Despite more than two decades of efforts, computer and data storage breaches continue unabated. Washington State, for example, released annual statistics showing 280 data breaches in 2020 (including one breach that impacted more than a million customers) in Washington State alone. The report also detailed a large uptick in cyberattacks, and ransomware incidents.
As a result of seemingly never-ceasing efforts by cybercriminals, cybersecurity protocols continue to evolve. For example, the National Institute of Standards and Technology (“NIST”) recently announced a new framework for cybersecurity and ransomware risk management. Nearly every state has a statute or regulations that require government agencies and private businesses to take reasonable state-of-the-art steps to secure data collected and stored. The NIST standards are one of the benchmarks used when evaluating whether a government agency or private company has satisfied current state-of-the-art standards with respect to cybersecurity. For example, the US Department of Defense requires its private contractors to meet NIST standards when complying with cybersecurity requirements.
The new NIST framework is an effort to simplify how companies and agencies should “frame” cybersecurity issues because the actual protocols are very complex. On the one hand, organizations need a “high-level, strategic view of the lifecycle of an organization’s management of cybersecurity risk.” But, at the same time, an organization needs a simplified framework with respect to how to understand what it is “seeing” from the “high-level, strategic view.” In this way, an organization can better assess its mitigation and recovery readiness and gauge and manage its risks. The Framework provides a simple-to-understand five-word list of core cybersecurity objectives: identify, protect, detect, respond and recover.
On a practical level, NIST provides a long list of steps that “fit” into each part of the overall framework. A few examples include:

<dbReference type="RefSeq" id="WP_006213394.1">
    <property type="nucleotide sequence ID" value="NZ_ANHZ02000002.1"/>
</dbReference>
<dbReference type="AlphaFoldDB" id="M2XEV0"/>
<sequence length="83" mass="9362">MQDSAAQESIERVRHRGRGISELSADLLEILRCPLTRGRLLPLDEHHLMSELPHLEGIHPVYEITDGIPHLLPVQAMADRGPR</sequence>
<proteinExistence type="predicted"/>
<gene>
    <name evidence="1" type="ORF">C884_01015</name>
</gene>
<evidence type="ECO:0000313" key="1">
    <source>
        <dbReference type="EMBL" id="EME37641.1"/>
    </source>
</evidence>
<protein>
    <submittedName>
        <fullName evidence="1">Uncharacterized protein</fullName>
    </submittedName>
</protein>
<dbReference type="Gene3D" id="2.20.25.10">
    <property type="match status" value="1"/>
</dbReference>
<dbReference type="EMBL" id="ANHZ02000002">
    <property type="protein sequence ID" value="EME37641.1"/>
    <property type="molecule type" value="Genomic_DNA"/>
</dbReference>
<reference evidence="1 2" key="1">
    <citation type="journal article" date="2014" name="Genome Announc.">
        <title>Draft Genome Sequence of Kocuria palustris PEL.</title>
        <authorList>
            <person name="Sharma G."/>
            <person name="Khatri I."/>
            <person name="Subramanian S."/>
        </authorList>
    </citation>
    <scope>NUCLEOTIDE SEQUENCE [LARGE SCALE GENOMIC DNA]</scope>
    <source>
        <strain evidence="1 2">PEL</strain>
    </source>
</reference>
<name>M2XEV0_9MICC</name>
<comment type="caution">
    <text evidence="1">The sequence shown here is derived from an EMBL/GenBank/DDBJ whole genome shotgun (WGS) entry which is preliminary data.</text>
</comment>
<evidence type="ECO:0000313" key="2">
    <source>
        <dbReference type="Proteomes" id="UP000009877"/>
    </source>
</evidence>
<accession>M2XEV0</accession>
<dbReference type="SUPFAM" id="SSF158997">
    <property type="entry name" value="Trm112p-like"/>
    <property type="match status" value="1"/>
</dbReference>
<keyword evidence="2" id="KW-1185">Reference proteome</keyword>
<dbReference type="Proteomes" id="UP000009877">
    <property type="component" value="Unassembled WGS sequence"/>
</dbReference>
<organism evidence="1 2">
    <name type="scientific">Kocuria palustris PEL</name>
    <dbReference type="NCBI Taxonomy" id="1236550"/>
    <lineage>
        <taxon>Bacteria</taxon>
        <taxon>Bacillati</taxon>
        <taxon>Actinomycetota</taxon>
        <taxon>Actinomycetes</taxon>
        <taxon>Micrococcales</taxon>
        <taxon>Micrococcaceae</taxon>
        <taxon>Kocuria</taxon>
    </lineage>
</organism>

- Audit and identify all systems and connected devices — identify
- Differentiate data as high, medium and low risk — identify
- Disallow personally-owned devices — identify and protect
- Disallow personal use of organization-owned systems — identify and protect
- Prioritize protection of high risk data such as data that allows person identification — identify and protect
- Segment networks and firewall — protect
- Allow only specific user activity and installation of apps — protect
- Use multi-factor access protocols and other protections — protect
- Assign, monitor and manage authorization and access credentials — protect and detect
- Never stop using antivirus and other security software — protect, detect, response and recover
- Update and patch constantly — same
- Monitor continuously (both passively and actively) — detect, respond and recover
- Actively block access to malicious activity — respond
- Constantly train employees at the appropriate level — detect, response and recover
- And more
Some of these evolving security protocols are already being put in place. For example, the Department of Defense recently modified its cybersecurity certification program for DOD contractors. Contractors have already been categorized into three levels of risk based on the data they collect and to which they have access. For the lowest level risk level, the DOD is making it easier for the contractors to obtain and maintain their certifications. If you have legal questions about data security, how to respond to data breaches and ransomware attacks or about hacking and cybercrime, contact the data security lawyers at Revision Legal at 231-714-0100.